Summerville, S.C. (WCBD)– According to the South Carolina Department of Health and Environmental Control’s demographic data, 897 people in nursing homes and extended care facilities have died due to COVID-19. The group makes up 25% of virus deaths in the state.
Jean Nielson of Summerville said she worries elected officials aren’t paying close enough attention to the virus’ toll on the elderly.
The emotional and social impacts of the virus have weighed heavy on Nielson and her family who haven’t seen their matirarch, Laura Albinus, due to social distancing regulations in nursing homes.
83-year-old Albinus has dementia and is non-verbal. Nielson said before the pandemic she would visit her mother at Hallmark Healthcare Center four to five times a week.
“I would come there and say, “hi mom!” And she would turn her head,” said Nielson. “On a good day she would reach out her arms for a hug,” she continued.
Nielson said she would play familiar gospel music, show Albinus pictures and read her books, all common practices shown to aid people suffering from cognitive decline.
“We would bring the great grand kids there and she would hold them and of course she would love, loving on the babies,” she said.
Nielson has not seen her mother in five months and said she worries about the quality of care her mother is receiving in her absence.
“It’s been terrible,” she said. “My concern has been knowing that it has been difficult to ensure care on a normal basis and not being able to see her at all,” she continued.
Over the past six years, Nielson has raised concerns with staff, filed reports, and had meetings with management over care practices. Care is even more limited now that facilities are working under Covid-19 measures.
“The best interaction she can have right now is when a nurse comes in to do physical care and I pray that they are compassionate and give her some interaction during those short times,” she said.
Hallmark Healthcare Center administrator, Gwendolyn Robinson, told News 2 she understands how difficult the last several months have been on their residents and families.
“To protect the elderly and frail population we serve that is at an increased risk of exposure to COVID-19, we had to take the unprecedented steps of restricting all social visitation – something we would have never envisioned doing prior to the COVID-19 pandemic.”Hallmark Healthcare Center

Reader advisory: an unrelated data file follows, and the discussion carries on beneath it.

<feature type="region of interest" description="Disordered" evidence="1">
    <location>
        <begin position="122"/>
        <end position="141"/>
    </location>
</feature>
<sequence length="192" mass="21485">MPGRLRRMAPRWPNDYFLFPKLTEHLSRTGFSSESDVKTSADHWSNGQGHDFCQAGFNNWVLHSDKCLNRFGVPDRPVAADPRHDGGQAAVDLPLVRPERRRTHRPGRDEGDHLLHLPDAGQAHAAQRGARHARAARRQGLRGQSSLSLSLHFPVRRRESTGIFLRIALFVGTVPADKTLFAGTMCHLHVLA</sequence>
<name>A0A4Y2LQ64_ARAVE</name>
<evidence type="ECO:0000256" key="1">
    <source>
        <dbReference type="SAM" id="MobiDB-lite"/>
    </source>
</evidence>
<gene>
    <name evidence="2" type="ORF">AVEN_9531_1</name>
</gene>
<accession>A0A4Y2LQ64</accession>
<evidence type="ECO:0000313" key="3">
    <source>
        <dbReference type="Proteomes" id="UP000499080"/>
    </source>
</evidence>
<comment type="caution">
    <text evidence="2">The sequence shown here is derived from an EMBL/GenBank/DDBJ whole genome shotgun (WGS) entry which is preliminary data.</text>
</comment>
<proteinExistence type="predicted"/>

Last week, Neielson was notified by the facility that Albinus tested positive for the virus. Nielson said despite notification protocol the facility did not tell her that her mother was being tested.
“Of course my reaction was ‘oh my goodness, has she taken a turn for the worse’ and no one told me,” she said.
She said she was relieved to hear her mother is not showing symptoms but the process has raised other concerns about SCDHEC’s data reports.
“In order to be able to make intervention or look into the increases you have to know the current numbers,” she said.
In a letter released Friday, August 14th, Hallmark Heathcare Center reported having 50 resident cases since the onset of the virus in their 65 bed facility. Four days later SCDEC’s latest cumulative numbers listed 47 resident cases.
“If our state leadership is looking at that as a representation they are not seeing the real picture,” she said.
In response to concerns, an SCDHEC spokesperson said, “there can be delays in reporting cases and deaths associated with long-term care facilities as our epidemiologists work to verify the information and ensure it’s accurate before it’s posted online.” They added, “we provide the most current and verified information that we have at the time during our Tuesday and Friday updates of this information.”
Nielson says she hopes more people take into account the toll the virus is taking on the elderly
“We need to advocate on behalf of the elderly. We really need to have legislators really looking at the quality of life,” Nielson said.
Robinson said they understand the vital role visitation plays for residents and have worked to make sure alternative methods of face-to-face communication are available for everyone.
“Specifically, our facility has procured iPads so residents and families can use FaceTime to see each other while they talk and we encourage our families to participate in “Window Visits” where they can go to their loved one’s window to see them. While we understand this is not the same as sitting in your loved ones room or giving them a hug, this allows our residents and families to stay connected while protecting them from increased risk of exposure to COVID-19.”Hallmark Healthcare Center